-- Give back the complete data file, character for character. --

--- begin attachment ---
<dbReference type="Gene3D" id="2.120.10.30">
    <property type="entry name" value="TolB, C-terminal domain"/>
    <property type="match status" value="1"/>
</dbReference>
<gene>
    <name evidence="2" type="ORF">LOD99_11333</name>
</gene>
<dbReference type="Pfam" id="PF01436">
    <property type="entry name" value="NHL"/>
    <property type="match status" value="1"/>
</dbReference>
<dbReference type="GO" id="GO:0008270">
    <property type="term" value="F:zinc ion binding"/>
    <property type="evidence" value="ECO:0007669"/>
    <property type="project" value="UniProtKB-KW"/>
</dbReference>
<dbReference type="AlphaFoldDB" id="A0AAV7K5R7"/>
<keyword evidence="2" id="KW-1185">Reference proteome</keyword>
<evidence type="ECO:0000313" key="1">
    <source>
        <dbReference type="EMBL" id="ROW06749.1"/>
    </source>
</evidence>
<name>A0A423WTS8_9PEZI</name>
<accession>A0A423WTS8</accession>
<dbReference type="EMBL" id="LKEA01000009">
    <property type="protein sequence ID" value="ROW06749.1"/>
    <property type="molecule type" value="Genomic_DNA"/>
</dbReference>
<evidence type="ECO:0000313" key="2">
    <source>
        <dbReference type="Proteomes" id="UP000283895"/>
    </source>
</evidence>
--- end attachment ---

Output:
<dbReference type="Gene3D" id="2.120.10.30">
    <property type="entry name" value="TolB, C-terminal domain"/>
    <property type="match status" value="1"/>
</dbReference>
<gene>
    <name evidence="2" type="ORF">LOD99_11333</name>
</gene>
<dbReference type="Pfam" id="PF01436">
    <property type="entry name" value="NHL"/>
    <property type="match status" value="1"/>
</dbReference>
<dbReference type="GO" id="GO:0008270">
    <property type="term" value="F:zinc ion binding"/>
    <property type="evidence" value="ECO:0007669"/>
    <property type="project" value="UniProtKB-KW"/>
</dbReference>
<dbReference type="AlphaFoldDB" id="A0AAV7K5R7"/>
<keyword evidence="2" id="KW-1185">Reference proteome</keyword>
<evidence type="ECO:0000313" key="1">
    <source>
        <dbReference type="EMBL" id="ROW06749.1"/>
    </source>
</evidence>
<name>A0A423WTS8_9PEZI</name>
<accession>A0A423WTS8</accession>
<dbReference type="EMBL" id="LKEA01000009">
    <property type="protein sequence ID" value="ROW06749.1"/>
    <property type="molecule type" value="Genomic_DNA"/>
</dbReference>
<evidence type="ECO:0000313" key="2">
    <source>
        <dbReference type="Proteomes" id="UP000283895"/>
    </source>
</evidence>